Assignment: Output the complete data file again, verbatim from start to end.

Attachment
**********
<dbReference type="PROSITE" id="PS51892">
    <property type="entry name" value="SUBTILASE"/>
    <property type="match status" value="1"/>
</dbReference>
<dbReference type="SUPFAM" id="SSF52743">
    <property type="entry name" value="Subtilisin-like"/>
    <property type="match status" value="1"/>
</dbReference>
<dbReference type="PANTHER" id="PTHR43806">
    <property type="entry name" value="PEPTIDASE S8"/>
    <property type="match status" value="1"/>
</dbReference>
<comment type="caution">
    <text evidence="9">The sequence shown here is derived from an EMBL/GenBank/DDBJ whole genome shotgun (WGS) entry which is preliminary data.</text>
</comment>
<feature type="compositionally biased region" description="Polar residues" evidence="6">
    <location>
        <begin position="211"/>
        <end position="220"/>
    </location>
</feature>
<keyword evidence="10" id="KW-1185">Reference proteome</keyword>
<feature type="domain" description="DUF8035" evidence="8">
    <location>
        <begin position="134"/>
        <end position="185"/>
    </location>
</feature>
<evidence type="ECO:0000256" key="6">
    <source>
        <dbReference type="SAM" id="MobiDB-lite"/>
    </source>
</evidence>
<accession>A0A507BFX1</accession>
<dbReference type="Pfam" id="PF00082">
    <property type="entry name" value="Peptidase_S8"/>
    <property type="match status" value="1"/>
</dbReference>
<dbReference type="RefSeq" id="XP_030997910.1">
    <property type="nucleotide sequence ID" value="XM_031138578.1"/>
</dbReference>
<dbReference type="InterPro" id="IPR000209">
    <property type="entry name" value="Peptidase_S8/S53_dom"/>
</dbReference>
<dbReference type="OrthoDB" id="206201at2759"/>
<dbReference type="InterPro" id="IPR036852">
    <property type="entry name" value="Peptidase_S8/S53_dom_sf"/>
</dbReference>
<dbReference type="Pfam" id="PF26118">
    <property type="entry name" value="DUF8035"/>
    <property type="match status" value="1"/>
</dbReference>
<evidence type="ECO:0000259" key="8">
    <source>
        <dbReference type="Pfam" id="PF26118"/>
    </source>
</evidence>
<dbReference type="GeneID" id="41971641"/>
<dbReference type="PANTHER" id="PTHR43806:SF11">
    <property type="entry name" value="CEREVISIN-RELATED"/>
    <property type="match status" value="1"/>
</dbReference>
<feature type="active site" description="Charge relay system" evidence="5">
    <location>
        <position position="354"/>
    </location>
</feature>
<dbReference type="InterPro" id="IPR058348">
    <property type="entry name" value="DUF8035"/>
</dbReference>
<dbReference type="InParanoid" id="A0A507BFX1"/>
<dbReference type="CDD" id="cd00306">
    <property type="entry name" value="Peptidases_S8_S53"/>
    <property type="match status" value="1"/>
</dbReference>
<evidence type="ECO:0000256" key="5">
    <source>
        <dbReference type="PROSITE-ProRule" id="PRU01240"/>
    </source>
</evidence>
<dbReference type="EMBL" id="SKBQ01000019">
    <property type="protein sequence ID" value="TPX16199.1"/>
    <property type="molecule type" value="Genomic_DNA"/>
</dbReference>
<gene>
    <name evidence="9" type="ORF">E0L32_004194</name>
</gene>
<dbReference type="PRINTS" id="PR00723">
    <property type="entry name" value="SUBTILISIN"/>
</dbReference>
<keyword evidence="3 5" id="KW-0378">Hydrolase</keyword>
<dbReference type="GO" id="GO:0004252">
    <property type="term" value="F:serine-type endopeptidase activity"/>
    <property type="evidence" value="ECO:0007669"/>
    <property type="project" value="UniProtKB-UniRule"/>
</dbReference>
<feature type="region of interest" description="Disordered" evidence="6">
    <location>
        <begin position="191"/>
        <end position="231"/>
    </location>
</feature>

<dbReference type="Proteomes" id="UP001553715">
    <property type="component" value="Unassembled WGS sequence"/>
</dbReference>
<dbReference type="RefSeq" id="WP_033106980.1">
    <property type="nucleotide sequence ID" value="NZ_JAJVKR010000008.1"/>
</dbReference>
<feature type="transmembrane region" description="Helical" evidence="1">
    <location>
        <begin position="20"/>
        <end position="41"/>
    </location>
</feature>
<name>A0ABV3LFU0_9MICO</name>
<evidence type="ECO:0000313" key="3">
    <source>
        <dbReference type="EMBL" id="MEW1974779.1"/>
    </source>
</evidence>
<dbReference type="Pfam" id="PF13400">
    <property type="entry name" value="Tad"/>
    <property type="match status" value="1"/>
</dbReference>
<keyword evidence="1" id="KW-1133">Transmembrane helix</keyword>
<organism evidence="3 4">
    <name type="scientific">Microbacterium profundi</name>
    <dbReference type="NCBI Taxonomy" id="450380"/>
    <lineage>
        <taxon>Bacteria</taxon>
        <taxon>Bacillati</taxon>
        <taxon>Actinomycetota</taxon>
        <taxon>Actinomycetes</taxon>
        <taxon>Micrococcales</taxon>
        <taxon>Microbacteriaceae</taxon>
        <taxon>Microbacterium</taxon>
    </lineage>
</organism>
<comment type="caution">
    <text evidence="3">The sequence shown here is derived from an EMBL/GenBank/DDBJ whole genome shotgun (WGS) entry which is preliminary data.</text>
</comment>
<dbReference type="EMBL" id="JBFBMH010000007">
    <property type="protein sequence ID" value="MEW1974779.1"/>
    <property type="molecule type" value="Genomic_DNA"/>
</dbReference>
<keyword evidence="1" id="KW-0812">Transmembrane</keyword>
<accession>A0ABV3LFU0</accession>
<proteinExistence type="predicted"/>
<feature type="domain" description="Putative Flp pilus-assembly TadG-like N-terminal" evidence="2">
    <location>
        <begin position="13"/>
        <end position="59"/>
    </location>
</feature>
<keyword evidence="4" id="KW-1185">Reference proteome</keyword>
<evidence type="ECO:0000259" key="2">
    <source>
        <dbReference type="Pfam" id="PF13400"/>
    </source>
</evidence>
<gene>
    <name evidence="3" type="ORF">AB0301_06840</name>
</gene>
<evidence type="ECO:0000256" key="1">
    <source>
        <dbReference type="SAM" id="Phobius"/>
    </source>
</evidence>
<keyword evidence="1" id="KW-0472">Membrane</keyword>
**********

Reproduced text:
<dbReference type="PROSITE" id="PS51892">
    <property type="entry name" value="SUBTILASE"/>
    <property type="match status" value="1"/>
</dbReference>
<dbReference type="SUPFAM" id="SSF52743">
    <property type="entry name" value="Subtilisin-like"/>
    <property type="match status" value="1"/>
</dbReference>
<dbReference type="PANTHER" id="PTHR43806">
    <property type="entry name" value="PEPTIDASE S8"/>
    <property type="match status" value="1"/>
</dbReference>
<comment type="caution">
    <text evidence="9">The sequence shown here is derived from an EMBL/GenBank/DDBJ whole genome shotgun (WGS) entry which is preliminary data.</text>
</comment>
<feature type="compositionally biased region" description="Polar residues" evidence="6">
    <location>
        <begin position="211"/>
        <end position="220"/>
    </location>
</feature>
<keyword evidence="10" id="KW-1185">Reference proteome</keyword>
<feature type="domain" description="DUF8035" evidence="8">
    <location>
        <begin position="134"/>
        <end position="185"/>
    </location>
</feature>
<evidence type="ECO:0000256" key="6">
    <source>
        <dbReference type="SAM" id="MobiDB-lite"/>
    </source>
</evidence>
<accession>A0A507BFX1</accession>
<dbReference type="Pfam" id="PF00082">
    <property type="entry name" value="Peptidase_S8"/>
    <property type="match status" value="1"/>
</dbReference>
<dbReference type="RefSeq" id="XP_030997910.1">
    <property type="nucleotide sequence ID" value="XM_031138578.1"/>
</dbReference>
<dbReference type="InterPro" id="IPR000209">
    <property type="entry name" value="Peptidase_S8/S53_dom"/>
</dbReference>
<dbReference type="OrthoDB" id="206201at2759"/>
<dbReference type="InterPro" id="IPR036852">
    <property type="entry name" value="Peptidase_S8/S53_dom_sf"/>
</dbReference>
<dbReference type="Pfam" id="PF26118">
    <property type="entry name" value="DUF8035"/>
    <property type="match status" value="1"/>
</dbReference>
<evidence type="ECO:0000259" key="8">
    <source>
        <dbReference type="Pfam" id="PF26118"/>
    </source>
</evidence>
<dbReference type="GeneID" id="41971641"/>
<dbReference type="PANTHER" id="PTHR43806:SF11">
    <property type="entry name" value="CEREVISIN-RELATED"/>
    <property type="match status" value="1"/>
</dbReference>
<feature type="active site" description="Charge relay system" evidence="5">
    <location>
        <position position="354"/>
    </location>
</feature>
<dbReference type="InterPro" id="IPR058348">
    <property type="entry name" value="DUF8035"/>
</dbReference>
<dbReference type="InParanoid" id="A0A507BFX1"/>
<dbReference type="CDD" id="cd00306">
    <property type="entry name" value="Peptidases_S8_S53"/>
    <property type="match status" value="1"/>
</dbReference>
<evidence type="ECO:0000256" key="5">
    <source>
        <dbReference type="PROSITE-ProRule" id="PRU01240"/>
    </source>
</evidence>
<dbReference type="EMBL" id="SKBQ01000019">
    <property type="protein sequence ID" value="TPX16199.1"/>
    <property type="molecule type" value="Genomic_DNA"/>
</dbReference>
<gene>
    <name evidence="9" type="ORF">E0L32_004194</name>
</gene>
<dbReference type="PRINTS" id="PR00723">
    <property type="entry name" value="SUBTILISIN"/>
</dbReference>
<keyword evidence="3 5" id="KW-0378">Hydrolase</keyword>
<dbReference type="GO" id="GO:0004252">
    <property type="term" value="F:serine-type endopeptidase activity"/>
    <property type="evidence" value="ECO:0007669"/>
    <property type="project" value="UniProtKB-UniRule"/>
</dbReference>
<feature type="region of interest" description="Disordered" evidence="6">
    <location>
        <begin position="191"/>
        <end position="231"/>
    </location>
</feature>

<dbReference type="Proteomes" id="UP001553715">
    <property type="component" value="Unassembled WGS sequence"/>
</dbReference>
<dbReference type="RefSeq" id="WP_033106980.1">
    <property type="nucleotide sequence ID" value="NZ_JAJVKR010000008.1"/>
</dbReference>
<feature type="transmembrane region" description="Helical" evidence="1">
    <location>
        <begin position="20"/>
        <end position="41"/>
    </location>
</feature>
<name>A0ABV3LFU0_9MICO</name>
<evidence type="ECO:0000313" key="3">
    <source>
        <dbReference type="EMBL" id="MEW1974779.1"/>
    </source>
</evidence>
<dbReference type="Pfam" id="PF13400">
    <property type="entry name" value="Tad"/>
    <property type="match status" value="1"/>
</dbReference>
<keyword evidence="1" id="KW-1133">Transmembrane helix</keyword>
<organism evidence="3 4">
    <name type="scientific">Microbacterium profundi</name>
    <dbReference type="NCBI Taxonomy" id="450380"/>
    <lineage>
        <taxon>Bacteria</taxon>
        <taxon>Bacillati</taxon>
        <taxon>Actinomycetota</taxon>
        <taxon>Actinomycetes</taxon>
        <taxon>Micrococcales</taxon>
        <taxon>Microbacteriaceae</taxon>
        <taxon>Microbacterium</taxon>
    </lineage>
</organism>
<comment type="caution">
    <text evidence="3">The sequence shown here is derived from an EMBL/GenBank/DDBJ whole genome shotgun (WGS) entry which is preliminary data.</text>
</comment>
<dbReference type="EMBL" id="JBFBMH010000007">
    <property type="protein sequence ID" value="MEW1974779.1"/>
    <property type="molecule type" value="Genomic_DNA"/>
</dbReference>
<keyword evidence="1" id="KW-0812">Transmembrane</keyword>
<accession>A0ABV3LFU0</accession>
<proteinExistence type="predicted"/>
<feature type="domain" description="Putative Flp pilus-assembly TadG-like N-terminal" evidence="2">
    <location>
        <begin position="13"/>
        <end position="59"/>
    </location>
</feature>
<keyword evidence="4" id="KW-1185">Reference proteome</keyword>
<evidence type="ECO:0000259" key="2">
    <source>
        <dbReference type="Pfam" id="PF13400"/>
    </source>
</evidence>
<gene>
    <name evidence="3" type="ORF">AB0301_06840</name>
</gene>
<evidence type="ECO:0000256" key="1">
    <source>
        <dbReference type="SAM" id="Phobius"/>
    </source>
</evidence>
<keyword evidence="1" id="KW-0472">Membrane</keyword>